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Fire Prevention and Emergency Action

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Policy 303.19

1 Introduction

2 Scope

2.1 The primary goal of the Emergency Action & Fire Prevention Plan is to provide basic emergency response procedures to members of the University community. The plan is also intended to help reduce or eliminate potential fires in the workplace by heightening the fire safety awareness of all employees by recognizing, reporting and controlling potential fire hazards.

3 Definitions

3.1 Shop or Laboratory Unit

is defined as a room, or suite of rooms, separated from adjacent areas by walls and doors having at least a ONE HOUR fire rating.

3.2 Flammable liquid

is any liquid having a flashpoint below 100 degrees F (37.8 degrees C). Flammable liquids are also known as Class I liquids and subdivided according to flashpoint and boiling point as indicated below. Note: Unstable liquids are to be treated as Class IA liquids:

4 Policy and Procedure Statements

4.1 Plan Elements

  1. Identifies common types of potential emergency situations that may necessitate a building evacuation or emergency action.
  2. Describes procedures for initiating/conducting a building evacuation.
  3. Provides information for physically disabled occupants in emergency evacuation situations.
  4. Identifies potential fire hazards and their proper handing and storage procedures.
  5. Identifies departments/areas responsible for the control and accumulation of flammable or combustible material.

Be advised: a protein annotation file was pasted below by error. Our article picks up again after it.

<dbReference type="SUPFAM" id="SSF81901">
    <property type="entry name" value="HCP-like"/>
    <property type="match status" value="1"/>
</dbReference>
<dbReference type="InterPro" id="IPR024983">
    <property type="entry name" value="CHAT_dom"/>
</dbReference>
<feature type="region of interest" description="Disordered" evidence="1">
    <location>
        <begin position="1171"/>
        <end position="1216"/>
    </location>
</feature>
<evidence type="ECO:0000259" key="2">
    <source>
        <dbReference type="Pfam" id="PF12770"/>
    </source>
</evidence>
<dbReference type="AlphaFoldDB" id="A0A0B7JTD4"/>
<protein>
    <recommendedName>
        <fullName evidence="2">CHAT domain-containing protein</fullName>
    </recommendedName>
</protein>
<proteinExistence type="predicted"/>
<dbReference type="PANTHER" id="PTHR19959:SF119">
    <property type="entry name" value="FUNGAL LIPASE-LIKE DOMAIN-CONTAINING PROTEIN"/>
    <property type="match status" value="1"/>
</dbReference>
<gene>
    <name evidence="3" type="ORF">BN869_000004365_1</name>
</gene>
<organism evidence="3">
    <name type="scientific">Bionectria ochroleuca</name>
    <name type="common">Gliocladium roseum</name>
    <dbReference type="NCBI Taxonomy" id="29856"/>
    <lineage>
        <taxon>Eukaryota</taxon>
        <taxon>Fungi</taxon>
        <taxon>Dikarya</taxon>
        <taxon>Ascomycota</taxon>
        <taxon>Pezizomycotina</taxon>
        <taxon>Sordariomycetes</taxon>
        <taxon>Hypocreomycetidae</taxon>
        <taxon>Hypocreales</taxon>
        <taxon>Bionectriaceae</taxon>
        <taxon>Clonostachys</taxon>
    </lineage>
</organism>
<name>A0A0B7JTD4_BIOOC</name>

6. Describes fire safety and general housekeeping procedures necessary to insure the control of fire hazards and the accumulation of flammable and combustible waste materials.
  7. Describes fire protection equipment and/or systems commonly found in University Buildings.
  8. Identifies departments/areas responsible for maintaining fire protection equipment and systems.
  9. Identifies training/materials provided to employees with regard to evacuation procedures, fire drills and services offered by the Safety & Workers' Compensation Office related to fire safety.

4.2 Building Evacuation

4.2.1 The primary concern in the event of any emergency situation will be protecting the life and safety of the building occupants, with the secondary concern being preservation of property.

4.2.2 Several types of potential emergency situations may necessitate a building evacuation, including fire, explosion, chemical spill, gas leak, terrorist threats, etc. University Police should be notified (262-8000) of any emergency situation. The building fire alarm is primarily intended for initiating a general evacuation during fire emergencies. Emergencies other than fire, such as chemical spills in exit paths, incendiary device(s) present, or possible exposure to armed persons, etc., should be evaluated before initiating a general evacuation via the fire alarm.

4.2.3 In those instances where a general evacuation alarm is not appropriate, a room by room evacuation may be conducted by University Police or other emergency personnel. Evacuation instructions may be provided via a public address system (in buildings with such systems) providing that it will not cause further danger to the occupants.

4.2.4 Each occupant should become familiar with the location of emergency escape routes which are marked on posted evacuation plans in each building. Occupants also should be familiar with the location of fire alarm pull stations and fire extinguishers in their building. Each building should have an established evacuation meeting point. An alternate evacuation point should be designated for inclement weather. Evacuation points should be located at least fifty feet from the building and should not block the flow of emergency vehicles or personnel ( i.e. , fire department, police, ambulance).

4.3 Evacuation Of Mobility Impaired Occupants